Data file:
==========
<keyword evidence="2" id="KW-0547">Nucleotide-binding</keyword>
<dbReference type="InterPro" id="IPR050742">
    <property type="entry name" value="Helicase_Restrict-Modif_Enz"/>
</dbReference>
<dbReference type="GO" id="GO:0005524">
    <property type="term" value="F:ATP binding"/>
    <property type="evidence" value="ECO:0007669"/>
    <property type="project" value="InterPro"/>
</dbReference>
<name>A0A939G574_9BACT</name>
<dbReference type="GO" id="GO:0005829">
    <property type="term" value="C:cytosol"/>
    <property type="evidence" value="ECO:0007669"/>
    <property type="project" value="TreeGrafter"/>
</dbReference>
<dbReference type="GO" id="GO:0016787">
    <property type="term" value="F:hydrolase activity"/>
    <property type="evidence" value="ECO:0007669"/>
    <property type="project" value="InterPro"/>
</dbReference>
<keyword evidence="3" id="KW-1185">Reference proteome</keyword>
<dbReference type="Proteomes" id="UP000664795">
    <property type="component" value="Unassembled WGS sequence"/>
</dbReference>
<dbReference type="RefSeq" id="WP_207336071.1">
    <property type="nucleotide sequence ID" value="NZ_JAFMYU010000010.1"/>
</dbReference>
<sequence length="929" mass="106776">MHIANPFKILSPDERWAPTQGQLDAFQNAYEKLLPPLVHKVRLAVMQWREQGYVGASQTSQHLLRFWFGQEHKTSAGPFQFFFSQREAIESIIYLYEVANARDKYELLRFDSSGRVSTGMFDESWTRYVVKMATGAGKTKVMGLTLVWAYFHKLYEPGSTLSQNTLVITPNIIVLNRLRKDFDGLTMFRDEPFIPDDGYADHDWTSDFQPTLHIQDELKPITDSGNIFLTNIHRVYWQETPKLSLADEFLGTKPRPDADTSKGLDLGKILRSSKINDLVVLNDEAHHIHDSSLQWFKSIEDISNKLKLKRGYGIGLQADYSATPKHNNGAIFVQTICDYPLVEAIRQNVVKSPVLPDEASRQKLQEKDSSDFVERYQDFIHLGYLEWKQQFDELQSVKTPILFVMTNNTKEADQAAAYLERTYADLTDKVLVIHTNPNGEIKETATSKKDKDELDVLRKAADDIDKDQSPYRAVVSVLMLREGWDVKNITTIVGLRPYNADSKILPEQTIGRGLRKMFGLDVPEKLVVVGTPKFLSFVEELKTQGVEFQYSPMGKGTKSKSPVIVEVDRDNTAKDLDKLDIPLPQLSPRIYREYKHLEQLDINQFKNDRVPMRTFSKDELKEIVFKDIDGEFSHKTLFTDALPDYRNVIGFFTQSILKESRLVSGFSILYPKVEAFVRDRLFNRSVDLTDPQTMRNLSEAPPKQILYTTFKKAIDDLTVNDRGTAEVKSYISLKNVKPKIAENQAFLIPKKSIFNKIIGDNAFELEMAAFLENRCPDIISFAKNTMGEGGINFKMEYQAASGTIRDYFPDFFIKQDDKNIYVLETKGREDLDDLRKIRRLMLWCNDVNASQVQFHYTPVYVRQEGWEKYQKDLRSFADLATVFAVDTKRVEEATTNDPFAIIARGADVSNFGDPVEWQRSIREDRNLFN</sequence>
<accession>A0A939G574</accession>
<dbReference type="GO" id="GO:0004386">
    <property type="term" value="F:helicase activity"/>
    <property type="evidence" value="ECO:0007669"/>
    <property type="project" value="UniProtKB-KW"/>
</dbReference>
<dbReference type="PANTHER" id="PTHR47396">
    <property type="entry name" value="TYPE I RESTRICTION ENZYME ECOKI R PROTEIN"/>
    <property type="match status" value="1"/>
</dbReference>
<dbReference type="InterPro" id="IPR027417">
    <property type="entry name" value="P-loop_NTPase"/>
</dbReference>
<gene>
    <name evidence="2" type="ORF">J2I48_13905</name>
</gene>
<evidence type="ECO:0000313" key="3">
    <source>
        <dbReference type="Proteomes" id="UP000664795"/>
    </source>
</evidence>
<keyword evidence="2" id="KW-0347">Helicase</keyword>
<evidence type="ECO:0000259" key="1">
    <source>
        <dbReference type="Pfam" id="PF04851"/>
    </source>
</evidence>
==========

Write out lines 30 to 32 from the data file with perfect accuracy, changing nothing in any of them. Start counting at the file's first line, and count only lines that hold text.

<dbReference type="GO" id="GO:0004386">
    <property type="term" value="F:helicase activity"/>
    <property type="evidence" value="ECO:0007669"/>